Jones v. Colvin

Filing 26

ORDER ADOPTING MEMORANDUM AND RECOMMENDATIONS. Plaintiffs motion for judgment on the pleadings 16 is DENIED, and defendants motion for judgment on the pleadings 21 is GRANTED. The clerk of court is DIRECTED to close this case. Signed by District Judge Louise Wood Flanagan on 9/13/2017. (Collins, S.)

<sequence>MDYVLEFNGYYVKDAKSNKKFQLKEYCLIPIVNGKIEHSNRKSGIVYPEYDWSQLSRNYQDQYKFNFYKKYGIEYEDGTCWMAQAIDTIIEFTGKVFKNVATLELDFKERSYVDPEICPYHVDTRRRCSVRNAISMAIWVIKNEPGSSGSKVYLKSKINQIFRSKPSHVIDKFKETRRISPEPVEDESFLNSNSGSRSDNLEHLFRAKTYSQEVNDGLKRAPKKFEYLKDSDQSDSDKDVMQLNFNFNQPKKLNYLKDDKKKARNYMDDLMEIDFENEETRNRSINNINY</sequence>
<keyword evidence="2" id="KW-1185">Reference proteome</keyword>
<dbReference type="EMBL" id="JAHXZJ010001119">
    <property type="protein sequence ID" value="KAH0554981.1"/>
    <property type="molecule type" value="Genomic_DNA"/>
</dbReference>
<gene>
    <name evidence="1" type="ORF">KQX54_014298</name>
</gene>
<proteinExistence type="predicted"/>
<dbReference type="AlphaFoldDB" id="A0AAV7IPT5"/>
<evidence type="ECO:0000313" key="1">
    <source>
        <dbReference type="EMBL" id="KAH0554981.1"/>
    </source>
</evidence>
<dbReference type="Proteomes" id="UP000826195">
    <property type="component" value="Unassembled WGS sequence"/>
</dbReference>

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IN THE UNITED STATES DISTRICT COURT FOR THE EASTERN DISTRICT OF NORTH CAROLINA EASTERN DIVISION No. 4:16-CV-100-FL TINA CAHOON JONES, Plaintiff, v. NANCY A. BERRYHILL, Acting Commissioner of Social Security, Defendant. ) ) ) ) ) ) ) ) ) ) ORDER This matter is before the court on the parties’ cross motions for judgment on the pleadings. (DE 16, 21). Pursuant to 28 U.S.C. § 636(b)(1) and Federal Rule of Civil Procedure 72(b), United States Magistrate Judge Robert T. Numbers, II, entered memorandum and recommendation (“M&R”), wherein it is recommended that the court deny plaintiff’s motion, grant defendant’s motion, and affirm defendant’s decision. Plaintiff timely filed objections to the M&R, and the issues raised are ripe for ruling. For the reasons that follow, the court adopts the M&R as its own, grants defendant’s motion, denies plaintiff’s motion, and affirms defendant’s final decision. BACKGROUND On September 20, 2013, plaintiff filed applications for disabled widow’s benefits and supplemental security income, alleging disability beginning September 7, 2013. The applications were denied both initially and upon reconsideration. Plaintiff filed a request for hearing before an administrative law judge (“ALJ”), who, after a January 7, 2016, video hearing, denied plaintiff’s claims by decision dated January 20, 2016. Following the ALJ’s denial of her applications, plaintiff timely filed a request for review with the Appeals Council, which denied the request, leaving the ALJ’s decision as defendant’s final decision. Plaintiff then commenced this action on June 9, 2016, seeking review of defendant’s decision. COURT’S DISCUSSION A. Standard of Review The court has jurisdiction under 42 U.S.C. § 405(g) to review defendant’s final decision denying benefits. The court must uphold the factual findings of the ALJ “if they are supported by substantial evidence and were reached through application of the correct legal standard.” Craig v. Chater, 76 F.3d 585, 589 (4th Cir. 1996). “Substantial evidence is . . . such relevant evidence as a reasonable mind might accept as adequate to support a conclusion.” Richardson v. Perales, 402 U.S. 389, 401 (1971) (quotations omitted). The standard is met by “more than a mere scintilla of evidence but . . . less than a preponderance.” Laws v. Celebrezze, 368 F.2d 640, 642 (4th Cir. 1966). In reviewing for substantial evidence, the court is not to “re-weigh conflicting evidence, make credibility determinations, or substitute [its] judgment” for defendant’s. Craig, 76 F.3d at 589. “A necessary predicate to engaging in substantial evidence review is a record of the basis for the ALJ’s ruling,” including “a discussion of which evidence the ALJ found credible and why, and specific application of the pertinent legal requirements to the record evidence.” Radford v. Colvin, 734 F.3d 288, 295 (4th Cir. 2013). An ALJ’s decision must “include a narrative discussion describing how the evidence supports each conclusion,” Monroe v. Colvin, 826 F.3d 176, 189 (4th Cir. 2016) (quoting Mascio v. Colvin, 780 F.3d 632, 636 (4th Cir. 2015)), and an ALJ “must build an accurate and logical bridge from the evidence to his conclusion.” Id. (quoting Clifford v. Apfel, 227 F.3d 863, 872 (7th Cir. 2000)). 2 To assist it in its review of defendant’s denial of benefits, the court may “designate a magistrate judge to conduct hearings . . . and to submit . . . proposed findings of fact and recommendations for the disposition [of the motions for judgment on the pleadings].” See 28 U.S.C. § 636(b)(1)(B). The parties may object to the magistrate judge’s findings and recommendations, and the court “shall make a de novo determination of those portions of the report or specified proposed findings or recommendations to which objection is made.” Id. § 636(b)(1). The court does not perform a de novo review where a party makes only “general and conclusory objections that do not direct the court to a specific error in the magistrate’s proposed findings and recommendations.” Orpiano v. Johnson, 687 F.2d 44, 47 (4th Cir.1982). Absent a specific and timely filed objection, the court reviews only for “clear error,” and need not give any explanation for adopting the M&R. Diamond v. Colonial Life & Accident Ins. Co., 416 F.3d 310, 315 (4th Cir. 2005); Camby v. Davis, 718 F.2d 198, 200 (4th Cir.1983). Upon careful review of the record, “the court may accept, reject, or modify, in whole or in part, the findings or recommendations made by the magistrate judge.” 28 U.S.C. § 636(b)(1). The ALJ’s determination of eligibility for Social Security benefits involves a five-step sequential evaluation process, which asks whether: (1) the claimant is engaged in substantial gainful activity; (2) the claimant has a medical impairment (or combination of impairments) that are severe; (3) the claimant’s medical impairment meets or exceeds the severity of one of the impairments listed in [the regulations]; (4) the claimant can perform [his or her] past relevant work; and (5) the claimant can perform other specified types of work. Johnson v. Barnhart, 434 F.3d 650, 654 n.1 (4th Cir. 2005) (citing 20 C.F.R. § 404.1520). The burden of proof is on the claimant during the first four steps of the inquiry, but shifts to the Commissioner at the fifth step. Pass v. Chater, 65 F.3d 1200, 1203 (4th Cir. 1995). 3 In the instant matter, the ALJ performed the sequential evaluation. At step one, the ALJ found that plaintiff had not engaged in substantial gainful activity since September 7, 2013. At step two, the ALJ found that plaintiff had the following severe impairments: cervical degenerative disc disease and spondylosis; obesity; bipolar disorder; and attention deficit hyperactivity disorder (ADHD). However, at step three, the ALJ further determined that these impairments were not severe enough, either individually or in combination, to meet or medically equal one of the listings in the regulations. Before proceeding to step four, the ALJ determined that during the relevant time period plaintiff had the residual functional capacity (“RFC”) to perform light work, with the following limitations: [Plaintiff] can push/pull as much as she can lift and/or carry. She can frequently perform tasks requiring fingering and handling. She can occasionally balance on narrow, slippery, or moving surfaces, climb ladders and stairs, stoop, crouch, kneel, and crawl. She has a decreased ability to concentrate on and attend to work tasks to the extent that she can only do simple, routine, repetitive tasks (i.e., can apply commonsense understanding to carry out instructions furnished in written, oral, or diagrammatic form and deal with problems involving several concrete variables in or from standardized situations). She is able to concentrate for two-hour increments with normal rest breaks (i.e., 15, 30, 15 minutes). The claimant can occasionally deal with the public. She is unable to work at jobs requiring complex decision making, constant change, or dealing with crisis situations. (Tr. 24). In making this assessment, the ALJ found plaintiff’s statements about her limitations not fully credible. At step four, the ALJ concluded plaintiff has no past relevant work. At step five, the ALJ determined that there are jobs that exist in significant numbers in the national economy that plaintiff can perfomr. Thus, the ALJ concluded that plaintiff was not disabled under the terms of the Social Security Act. 4 B. Analysis In her objections, plaintiff argues that the ALJ erred in failing to accord appropriate weight to opinion evidence in the record, and in failing to formulate properly her RFC with due consideration of her testimony and limited daily activities. The magistrate judge cogently addressed each of the arguments raised by plaintiff, discussing applicable law and evidence in the record. Plaintiff does not “direct the court to a specific error in the magistrate’s proposed findings and recommendations.” Orpiano, 687 F.2d at 47 (emphasis added). Therefore, de novo review is not required. Id. Nevertheless, upon de novo review of plaintiff’s arguments set forth in her objections, the court adopts as its own the full analysis in the M&R.1 The court writes separately to augment the analysis in the M&R as to the issues noted below. 1. Opinion evidence Plaintiff argues that the ALJ erred in giving less weight to opinions of consultative examiners because they “only had the opportunity to examine the claimant on one occasion,” (Tr. 28), whereas the ALJ gave great weight to agency medical consultants who never examined her. The reasons given by the ALJ for weighing the medical opinions, however, were valid, multi-faceted, and supported by the record. First, although non-examining consultant opinions generally are given less weight than examining physician opinions, see 20 C.F.R. § 404.1527(c)(1), the lack of an ongoing treatment relationship is also a critical factor for the ALJ to consider in weighing consultative examiner opinions along with other evidence in the record. See id. § 404.1527(c)(2). Here, for consultative 1 The magistrate judge addressed additional arguments raised by plaintiff concerning the ALJ’s analysis of Listings 12.04 and 12.06, which arguments plaintiff does not repeat in her objections. Upon careful review of the M&R and the record generally, the court finds no clear error in the magistrate judge’s treatment of this issue. 5 examiner Dr. LaCroix, the lack of an ongoing treatment relationship was compounded by the fact, as noted by the ALJ, that he did not have benefit of any medical records or testing for review and relied upon plaintiff’s statements and one-time examination findings. (Tr. 28, 426). By contrast, the non-examining consultants had benefit of a complete review of plaintiff’s medical records, and the opinion they formulated was more consistent with those underlying medical records. (E.g., Tr. 104-120). This factor was noted specifically by the ALJ in his decision, both as a reason for giving less weight to Dr. Lacroix and more weight to non-examining consultants. (Tr. 28 (noting Dr. Lacrox’s “overstatement of the claimant’s limitations when compared with his physical exam findings”), Tr. 29 (noting consultant’s assessments “are generally consistent with the claimant’s physical exam results and treatment recommendations”)). Where the non-examining consultants’ opinions were more consistent with the underlying medical records, the ALJ properly gave more weight to the non-examining consultants’ opinions than Dr. Lacroix. As for Dr. Bing, whose opinion the ALJ gave “moderate” weight, it was likewise appropriate for the ALJ to note “he only evaluated the claimant on one occasion,” where this fact considered along with the fact that “it was unclear whether the claimant had been compliant with her medication at the time of the evaluation,” two considerations relevant to assessment of functional impact of plaintiff’s bipolar disorder. (Tr. 28-29; see Tr. 27 (noting “the claimant has a long-term history of [bipolar disorder] . . . with varying of symptoms and compliance with treatment”)). The ALJ also noted that Dr. Bing’s opinion “appeared based more on the claimant’s reports tha[n] his own clinical findings, particularly his concerns about the claimant’s social functioning and his measurement of the claimant’s GAF score[s].” (Tr. 28-29). Thus, the ALJ properly considered multiple factors in weighing the opinion of Dr. Bing, and tempered his consideration of Dr. Bing’s opinion against the 6 complete medical record, including additional clinical records and assessments of consulting physicians who reviewed plaintiff’s entire record. (See Tr. 27, 29). 2. RFC Plaintiff argues that the ALJ did not properly take into account the limitations in plaintiff’s activities of daily living when formulating plaintiff’s RFC, by “erroneously equat[ing] [plaintiff’s] ability to engage in some activities on her own schedule with an ability to work full-time.” (Obj. at 8). This argument mis-represents the ALJ’s analysis, however. In formulating plaintiff’s RFC, the ALJ considered plaintiff’s testimony as well as medical evidence of record, with a thorough discussion of both. (Tr. 24-29). Activities of daily living are not discussed as a defining feature of plaintiff’s RFC, but rather are noted in conjunction with other medical evidence of record as pertinent to evaluating plaintiff’s credibility. (See id.). For example, the ALJ noted plaintiff’s testimony that she “is limited to lifting 10 pounds and sitting for 15 to 25 minutes,” that “one or two days a week she stays in bed . . . with 10 bad days a month,” and that she “stated that she has not worked for the past two and half years, with the exception of when she tried to work at Jack’s Tavern for two days but could not perform the work of cleaning the kitchen because her feet swelled.” (Tr. 25). The ALJ also noted a third party statement of a friend that plaintiff “did very little during the day due to pain,” and “had difficulty cooking, driving, and sweeping due to hand pain and numbness.” (Tr. 29). In evaluating plaintiff’s activities, the ALJ noted, by contrast, the following: The claimant testified at the hearing that she last worked as a personal care aide. She indicated that this work stopped because her client died, not because she became unable to work. The claimant further stated that she has been a house sitter for the past two years, which has included caring for the owner’s cats, doing her laundry, and cleaning her home. She noted that when the home owner is at the house, she sometimes helps her get dressed. . . . At her psychological consultative evaluation 7 she volunteered that she cleaned for free at her church, ran errands for the woman she lived with, and occasionally took the woman places. (Tr. 28). In noting these activities, in conjunction with the medical record, the ALJ concluded “[o]verall, the evidence of record does not fully support the degree of limitation alleged.” (Id.). As such, the ALJ did not use activities of daily living to define plaintiff’s RFC, but properly noted them in evaluating plaintiff’s credibility in conjunction with the medical evidence in the record. See 20 C.F.R. § 416.929(c)(4); S.S.R. 96-7p, 1996 WL 374186, at *2. Accordingly, plaintiff’s argument that the ALJ erred in considering plaintiff’s activities of daily living is without merit. CONCLUSION Based on the foregoing, upon careful review of the M&R and the record in this case, the court ADOPTS the recommendation in the M&R. Plaintiff’s motion for judgment on the pleadings (DE 16) is DENIED, and defendant’s motion for judgment on the pleadings (DE 21) is GRANTED. The clerk of court is DIRECTED to close this case. SO ORDERED this 13th day of September, 2017. LOUISE W. FLANAGAN United States District Judge 8